China’s Trade Sanctions Create New Markets for Australian Exports

February 26, 2021

Investors watching the Australian market have been alarmed at the severity of recent Chinese trade restrictions on a variety of Australian exports, with some investors expressing concern that the sudden bans and tariffs would damage the Australian economy.

In fact, the opposite is proving to be the case, and investors can be reassured that Australia’s economy is sound and continuing to grow in spite of what are really short term setbacks.

China is Australia’s largest trading partner and buys over a third of all our exports, totalling over AUD$150 billion annually. For largely political reasons in November 2020, China imposed import bans and heavy tariffs on a range of Australian exports. These restrictions affected AUD$20 billion of key Australian products across a variety of industries.

The bans sent shock waves through affected Australian industries including mining, agriculture and aquaculture sectors. However, industry bodies reacted swiftly and not only found new markets for many of these exports but did so at higher prices in some cases.

Notable new markets include South Korea, Vietnam, India, Pakistan, Turkey and Japan for Australian coal, taking up the lost 20% previously bought by China. Many agricultural products, including barley, timber and cotton have found new markets, sometimes for the first time.  Others like wine and seafood have been re-assigned to domestic buyers.

Interestingly, iron ore, Australia’s No.1 export to China has not been affected. China, heavily reliant on Australian iron ore for its own economy, imposed no bans on this commodity. BHP, our primary iron ore exporter, reports not only record volumes shipped to China, but also at higher prices than previously. This has offset some of the economic impact on our net terms of trade from the other banned products.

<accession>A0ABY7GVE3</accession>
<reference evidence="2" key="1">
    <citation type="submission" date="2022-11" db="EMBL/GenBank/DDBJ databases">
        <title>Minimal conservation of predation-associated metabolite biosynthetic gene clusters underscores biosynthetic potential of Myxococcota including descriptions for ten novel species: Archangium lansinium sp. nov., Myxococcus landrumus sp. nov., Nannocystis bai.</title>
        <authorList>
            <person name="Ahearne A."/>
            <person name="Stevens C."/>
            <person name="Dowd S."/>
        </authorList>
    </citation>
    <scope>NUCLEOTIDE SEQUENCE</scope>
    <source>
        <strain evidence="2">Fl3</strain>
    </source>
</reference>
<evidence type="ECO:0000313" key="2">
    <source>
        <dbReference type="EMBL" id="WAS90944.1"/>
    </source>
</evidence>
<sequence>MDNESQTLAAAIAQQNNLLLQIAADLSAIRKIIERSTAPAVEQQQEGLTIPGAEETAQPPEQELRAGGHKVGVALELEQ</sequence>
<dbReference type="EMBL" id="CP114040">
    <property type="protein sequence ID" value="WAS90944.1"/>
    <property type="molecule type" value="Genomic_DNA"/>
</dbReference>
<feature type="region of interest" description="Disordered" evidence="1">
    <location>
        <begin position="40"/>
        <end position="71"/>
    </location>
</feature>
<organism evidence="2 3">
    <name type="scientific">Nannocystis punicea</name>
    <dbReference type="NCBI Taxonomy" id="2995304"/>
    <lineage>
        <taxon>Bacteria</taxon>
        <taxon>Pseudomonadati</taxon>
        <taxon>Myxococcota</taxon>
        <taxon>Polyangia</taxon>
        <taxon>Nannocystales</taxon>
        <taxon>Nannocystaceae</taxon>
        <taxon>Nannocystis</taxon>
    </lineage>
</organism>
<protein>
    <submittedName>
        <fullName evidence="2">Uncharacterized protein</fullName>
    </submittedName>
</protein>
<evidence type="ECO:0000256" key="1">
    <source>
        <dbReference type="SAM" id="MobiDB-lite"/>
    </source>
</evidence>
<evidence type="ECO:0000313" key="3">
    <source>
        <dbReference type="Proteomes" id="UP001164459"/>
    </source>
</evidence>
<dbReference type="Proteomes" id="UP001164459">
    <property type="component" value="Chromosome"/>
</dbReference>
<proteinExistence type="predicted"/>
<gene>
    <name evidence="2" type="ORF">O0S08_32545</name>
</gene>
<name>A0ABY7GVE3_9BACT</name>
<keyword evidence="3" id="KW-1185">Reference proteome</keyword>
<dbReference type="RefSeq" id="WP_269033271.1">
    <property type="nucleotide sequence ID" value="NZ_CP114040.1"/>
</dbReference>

Overall, the sanctions imposed by China have only dented our gross exports by less than 3% for the December quarter, 2020. What was initially feared to be a major hit to the Australian economy has turned out to be a minor inconvenience, and one that is quickly being reversed as we enter 2021.

So, for Australian exporters, the silver lining to China’s trade bans has been an opening of new markets, an increase in trade volumes and, in some cases, a boost to export incomes at a time when the economy needs every positive initiative it can find.

China’s politically-inspired sanctions look like boosting Australia’s economy and depriving China of some of the world’s best quality commodities and agricultural products.

Australia is indeed fortunate that, as a major exporting nation, our economy and hence our prosperity, is buoyed by access to international markets so readily. Such swift response to adversity provides confidence to our investors, whether corporate or individual.